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Youth in the Caribbean and Denmark talk about gender based violence

Students from Trinidad, Jamaica and Denmark connected online on Friday 8 December to eneage in dialogue about gender based violence. They exchanges ideas about the causes of violence and explored how culture and legislation or lack of, impacted on attempts to bring an end to violence particularly  violence against women. The event was hosted by the UINIC and the UNESCO ASPnet brought the schools together. Some interesting issues the young people highlighed were how the thought music impacted on how women are seen by males, the problems associated with rigid male ideas of Caribbean masculinity and how it could be a factor in violence against women in the region. The Danes explained that human rights is part of their eduction and culture, that vilolence was not as extreme as it is in the Caribbean , but lamented that their country still does rank at the top in their region when it comes to gender based violence.

This activity was one of a number of events during the 16 Days of Activism which starts on 25 November and culminates on 10 December - Human Rights Day. During this period the UN and its partners highlight the global issues of gender equality and gender based violence.

Get Involved:

There is so much that you can do to ensure that everyone enjoys equal rights with dignity, everywhere. Some things you can do from your mobile phone or in your classroom. 

#Standup4HumanRights 

Promote | Engage | Reflect 

Join the UN in celebrating 70 year of the Universal Declaration of Human Rights:

70 Years UDHR LOGO E 01

Youth in the Caribbean and Denmark talk about gender based violence

Students from Trinidad, Jamaica and Denmark connected online on Friday 8 December to eneage in dialogue about gender based violence. They exchanges ideas about the causes of violence and explored how culture and legislation or lack of, impacted on attempts to bring an end to violence particularly  violence against women. The event was hosted by the UINIC and the UNESCO ASPnet brought the schools together. Some interesting issues the young people highlighed were how the thought music impacted on how women are seen by males, the problems associated with rigid male ideas of Caribbean masculinity and how it could be a factor in violence against women in the region. The Danes explained that human rights is part of their eduction and culture, that vilolence was not as extreme as it is in the Caribbean , but lamented that their country still does rank at the top in their region when it comes to gender based violence.

This activity was one of a number of events during the 16 Days of Activism which starts on 25 November and culminates on 10 December - Human Rights Day. During this period the UN and its partners highlight the global issues of gender equality and gender based violence.

Get Involved:

There is so much that you can do to ensure that everyone enjoys equal rights with dignity, everywhere. Some things you can do from your mobile phone or in your classroom. 

#Standup4HumanRights 

Promote | Engage | Reflect 

Join the UN in celebrating 70 year of the Universal Declaration of Human Rights:

70 Years UDHR LOGO E 01

Youth in the Caribbean and Denmark talk about gender based violence

Students from Trinidad, Jamaica and Denmark connected online on Friday 8 December to eneage in dialogue about gender based violence. They exchanges ideas about the causes of violence and explored how culture and legislation or lack of, impacted on attempts to bring an end to violence particularly  violence against women. The event was hosted by the UINIC and the UNESCO ASPnet brought the schools together. Some interesting issues the young people highlighed were how the thought music impacted on how women are seen by males, the problems associated with rigid male ideas of Caribbean masculinity and how it could be a factor in violence against women in the region. The Danes explained that human rights is part of their eduction and culture, that vilolence was not as extreme as it is in the Caribbean , but lamented that their country still does rank at the top in their region when it comes to gender based violence.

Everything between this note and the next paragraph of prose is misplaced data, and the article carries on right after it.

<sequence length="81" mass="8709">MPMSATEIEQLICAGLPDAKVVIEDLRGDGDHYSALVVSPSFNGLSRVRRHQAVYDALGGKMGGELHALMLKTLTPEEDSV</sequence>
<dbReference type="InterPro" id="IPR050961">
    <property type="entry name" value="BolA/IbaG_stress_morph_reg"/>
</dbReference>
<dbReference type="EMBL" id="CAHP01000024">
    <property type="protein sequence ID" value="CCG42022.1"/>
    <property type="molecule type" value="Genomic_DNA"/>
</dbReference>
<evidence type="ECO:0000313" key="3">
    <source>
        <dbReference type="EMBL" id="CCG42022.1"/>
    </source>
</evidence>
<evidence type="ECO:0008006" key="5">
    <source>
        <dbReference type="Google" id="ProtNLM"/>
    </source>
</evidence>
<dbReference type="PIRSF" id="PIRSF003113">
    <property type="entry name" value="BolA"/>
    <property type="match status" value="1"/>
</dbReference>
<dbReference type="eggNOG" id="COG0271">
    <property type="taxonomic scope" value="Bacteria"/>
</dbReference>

This activity was one of a number of events during the 16 Days of Activism which starts on 25 November and culminates on 10 December - Human Rights Day. During this period the UN and its partners highlight the global issues of gender equality and gender based violence.

Get Involved:

There is so much that you can do to ensure that everyone enjoys equal rights with dignity, everywhere. Some things you can do from your mobile phone or in your classroom. 

#Standup4HumanRights 

Promote | Engage | Reflect 

Join the UN in celebrating 70 year of the Universal Declaration of Human Rights:

70 Years UDHR LOGO E 01

UN Announces worldwide search for young leaders

The UN Youth Envoy has just announced the call for applications for the next class of Young Leaders for the Sustainable Development Goals!

The world is currently home to the largest generation of young people in history. With 50% of the world’s population being under the age of 30, the ideas and talents of young people will drive the success of achieving the Sustainable Development Goals by 2030. 

That’s why the United Nations is on a mission to unearth 17 of world’s greatest young changemakers, innovators, and ground-breakers!

 Launching the Class of 2016 was a huge success-- after a year of advocacy, they’ve spoken on hundreds of platforms and reached millions of people spreading the message of the Goals. Selected from over 18,000 nominations, the first class of Young Leaders for the SDGs are 17 global citizens who come from many different backgrounds, represent every region in the world and are recognized for their outstanding leadership in their efforts to achieve the Goals.